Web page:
Tavern owners say the government continues to treat the industry with disdain and with no alternatives for support being entertained or even acknowledged. Picture: Itumeleng English/African News Agency (ANA)
Tavern owners say the government continues to treat the industry with disdain and with no alternatives for support being entertained or even acknowledged. Picture: Itumeleng English/African News Agency (ANA)

Tavern owners plead with Ramaphosa: Lift booze ban

By Baldwin Ndaba Time of article published Jul 28, 2020

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Johannesburg - Various tavern owners and major players in the liquor industry have made renewed calls for President Cyril Ramaphosa to lift the ban on the sale of alcohol which they say will allow them to save thousands of jobs.

In their bid to persuade Ramaphosa to rule in their favour, the National Liquor Traders Council (NLTC) said due to their hardship, they were now considering raising R100million in relief to support tavern owners during the ban on alcohol sales.

The owners have also reiterated their call urging Ramaphosa to assist them with a once-off payment of R20000 for 35000 of them amounting to R690million.

NLTC spokesperson Lucky Ntimane said the ban has threatened the livelihoods of more than 34500 tavern owners, with a knock-on effect that could see more than 500000 people facing economic ruin.

Ntimane called on the president to outline when the ban on alcohol sales will be lifted and under what conditions.

“If the government acts now and lifts the ban, we can begin to recover and prevent this catastrophe.

"The unfortunate decision to suspend the sale of alcohol has shattered the entire alcohol industry and its extensive value chain."

He further said that “government continues to treat the industry with disdain and with no alternatives for support being entertained or even acknowledged”.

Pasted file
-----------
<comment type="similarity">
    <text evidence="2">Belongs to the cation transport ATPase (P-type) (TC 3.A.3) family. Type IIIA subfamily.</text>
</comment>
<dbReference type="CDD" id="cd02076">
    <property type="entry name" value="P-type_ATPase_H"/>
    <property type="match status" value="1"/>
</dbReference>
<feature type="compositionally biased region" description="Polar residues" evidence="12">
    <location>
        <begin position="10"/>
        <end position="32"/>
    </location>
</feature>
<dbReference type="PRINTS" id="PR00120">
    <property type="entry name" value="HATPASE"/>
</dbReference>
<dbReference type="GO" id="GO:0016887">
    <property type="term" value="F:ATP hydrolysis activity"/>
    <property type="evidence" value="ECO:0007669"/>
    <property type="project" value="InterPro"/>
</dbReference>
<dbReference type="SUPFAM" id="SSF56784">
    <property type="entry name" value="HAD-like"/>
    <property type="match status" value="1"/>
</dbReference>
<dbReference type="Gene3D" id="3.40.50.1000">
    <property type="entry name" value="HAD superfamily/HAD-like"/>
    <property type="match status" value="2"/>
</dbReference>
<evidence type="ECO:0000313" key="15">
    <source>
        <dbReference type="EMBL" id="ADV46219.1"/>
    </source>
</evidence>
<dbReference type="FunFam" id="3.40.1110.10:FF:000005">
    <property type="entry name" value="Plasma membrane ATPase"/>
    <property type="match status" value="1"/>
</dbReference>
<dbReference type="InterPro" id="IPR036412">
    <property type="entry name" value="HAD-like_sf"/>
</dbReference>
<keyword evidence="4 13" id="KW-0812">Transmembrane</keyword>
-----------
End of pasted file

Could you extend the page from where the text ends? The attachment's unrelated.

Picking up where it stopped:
“This attitude is the hallmark of an uncaring government, which small business owners in townships have been subjected to for a long time.”

The SA Liquor Industry also joined the call saying that Southern African Development Community countries, such as Kenya and Nigeria, have applied some form of restrictions, but not an outright ban.

Liquor industry spokesperson Sibani Mngadi said South Africa, Sri Lanka and the kingdoms of Lesotho and eSwatini were the only four countries in the world that have banned the sale of alcohol.

Mngadi said the two landlocked neighbours (Lesotho and eSwatini) rely on South Africa for collection of excise tax on alcoholic beverages which is further distributed among these countries as part of the Southern Africa Customs Union.

He said the three countries that have barred alcohol sales were in stark contrast to South Africa in terms of Gross Domestic Product (GDP).

Mngadi said, according to the World Bank, Sri Lanka has a GDP of $84billion (R1.4 trillion) Eswatini $4.4bn and Lesotho $2.4bn. “Using the World Bank data, SA’s GDP is almost four times the size of the other three countries combined at $351.4bn. Alcohol sales contribute at least 3% of its GDP at $10bn," he said, adding that South Africa has chosen not to follow global trends in responding to the epidemic, and "unfortunately this comes at a very high cost to the economy”.

Political Bureau

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